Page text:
uranian_poet (uranian_poet) wrote in little_details,

Effect of hypersaline water upon burn wounds

Setting: Ancient Israel

Google Searches: "salt/saltwater/hypersaline water on burns", "salt in wounds", "Dead Sea health effects/burn wounds", "Dead Sea swimming cuts/wounds/burn wounds"

I'm writing a story about the destruction of Sodom and Gomorrah through the eyes of the last Sodomite to die. It's important to my plot that this character survive the initial destruction of the city with his six-year-old daughter. (They both die soon afterwards from their injuries, fulfilling Moses' statement that all of the inhabitants of Sodom and Gomorrah were "overthrown".) I believe that the best way for these two characters to escape is by running into the Dead Sea. It's not perfect, but it'll have to do.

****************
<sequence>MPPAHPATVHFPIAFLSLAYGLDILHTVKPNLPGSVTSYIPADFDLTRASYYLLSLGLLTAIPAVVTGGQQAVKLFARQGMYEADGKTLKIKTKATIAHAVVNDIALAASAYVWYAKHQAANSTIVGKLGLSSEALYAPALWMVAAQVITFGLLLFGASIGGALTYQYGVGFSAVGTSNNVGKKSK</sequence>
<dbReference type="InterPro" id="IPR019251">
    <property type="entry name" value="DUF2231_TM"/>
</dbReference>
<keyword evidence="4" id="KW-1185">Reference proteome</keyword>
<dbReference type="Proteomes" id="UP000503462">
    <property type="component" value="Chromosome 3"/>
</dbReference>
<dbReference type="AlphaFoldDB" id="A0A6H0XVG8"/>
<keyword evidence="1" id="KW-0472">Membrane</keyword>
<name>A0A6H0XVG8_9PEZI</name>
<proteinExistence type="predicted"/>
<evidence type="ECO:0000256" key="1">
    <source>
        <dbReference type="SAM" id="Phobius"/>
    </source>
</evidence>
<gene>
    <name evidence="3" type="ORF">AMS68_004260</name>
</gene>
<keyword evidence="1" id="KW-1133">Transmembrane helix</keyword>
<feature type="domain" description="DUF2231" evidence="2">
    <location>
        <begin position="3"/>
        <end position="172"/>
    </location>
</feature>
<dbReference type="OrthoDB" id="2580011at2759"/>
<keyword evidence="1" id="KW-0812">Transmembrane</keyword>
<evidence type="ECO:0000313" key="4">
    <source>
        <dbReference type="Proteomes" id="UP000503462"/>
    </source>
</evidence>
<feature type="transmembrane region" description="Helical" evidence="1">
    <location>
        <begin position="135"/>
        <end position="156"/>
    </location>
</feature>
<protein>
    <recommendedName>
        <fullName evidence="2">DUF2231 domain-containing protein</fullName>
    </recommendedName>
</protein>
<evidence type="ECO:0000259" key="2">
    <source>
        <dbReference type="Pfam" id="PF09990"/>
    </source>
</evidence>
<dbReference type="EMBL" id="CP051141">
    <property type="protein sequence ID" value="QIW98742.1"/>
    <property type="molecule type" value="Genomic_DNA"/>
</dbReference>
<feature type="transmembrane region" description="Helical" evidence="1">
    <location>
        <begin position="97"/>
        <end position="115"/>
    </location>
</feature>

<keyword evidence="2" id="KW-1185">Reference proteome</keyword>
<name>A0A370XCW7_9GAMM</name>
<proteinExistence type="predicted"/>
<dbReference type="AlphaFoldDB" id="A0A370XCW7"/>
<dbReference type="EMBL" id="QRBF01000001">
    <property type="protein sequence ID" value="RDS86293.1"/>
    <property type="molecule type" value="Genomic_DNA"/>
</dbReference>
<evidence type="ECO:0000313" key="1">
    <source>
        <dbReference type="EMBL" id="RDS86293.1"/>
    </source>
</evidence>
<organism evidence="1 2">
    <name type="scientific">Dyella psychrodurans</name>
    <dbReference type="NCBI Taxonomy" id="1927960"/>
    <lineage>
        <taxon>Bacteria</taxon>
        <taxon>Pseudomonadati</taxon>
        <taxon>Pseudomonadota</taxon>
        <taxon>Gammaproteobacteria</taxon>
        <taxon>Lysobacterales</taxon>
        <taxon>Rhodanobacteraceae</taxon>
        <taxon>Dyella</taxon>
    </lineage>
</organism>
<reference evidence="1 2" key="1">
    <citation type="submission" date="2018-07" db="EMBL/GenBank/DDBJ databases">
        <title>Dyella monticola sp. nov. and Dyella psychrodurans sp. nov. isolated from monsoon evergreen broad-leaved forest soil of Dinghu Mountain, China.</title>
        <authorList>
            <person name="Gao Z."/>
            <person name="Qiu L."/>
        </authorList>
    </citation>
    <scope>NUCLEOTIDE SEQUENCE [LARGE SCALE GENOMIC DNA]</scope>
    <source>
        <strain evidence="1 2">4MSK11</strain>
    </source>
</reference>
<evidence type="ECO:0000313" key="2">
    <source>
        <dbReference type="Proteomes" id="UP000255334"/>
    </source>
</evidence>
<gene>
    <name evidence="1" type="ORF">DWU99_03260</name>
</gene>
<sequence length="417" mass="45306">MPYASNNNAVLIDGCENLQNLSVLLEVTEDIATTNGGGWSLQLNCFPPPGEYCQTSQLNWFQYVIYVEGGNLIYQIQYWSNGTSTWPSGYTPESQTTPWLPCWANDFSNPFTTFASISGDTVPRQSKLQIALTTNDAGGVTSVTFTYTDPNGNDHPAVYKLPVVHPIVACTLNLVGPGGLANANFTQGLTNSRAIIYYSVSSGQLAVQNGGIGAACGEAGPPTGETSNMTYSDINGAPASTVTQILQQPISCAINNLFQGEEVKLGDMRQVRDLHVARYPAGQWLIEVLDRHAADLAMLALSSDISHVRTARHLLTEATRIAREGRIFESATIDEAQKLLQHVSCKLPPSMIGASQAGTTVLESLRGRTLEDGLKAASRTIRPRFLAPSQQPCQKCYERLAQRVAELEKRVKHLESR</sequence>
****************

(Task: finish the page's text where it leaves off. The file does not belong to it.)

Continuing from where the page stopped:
My question is about the physical effects of this decision. Both characters are suffering from burn wounds, and clearly they would experience pain from jumping into a giant lake of salt. How bad would this pain be; specifically, would it be bad enough to prevent them from staying within the hypothetical safety of the Dead Sea?

Also, some of the websites I've visited suggest that saltwater makes cuts heal faster and prevents infection, while other websites suggest the opposite. Would saltwater have healing or antibacterial effects upon burns?

Thank you very much for your help!
Tags: israel (misc), ~medicine: burns & smoke inhalation

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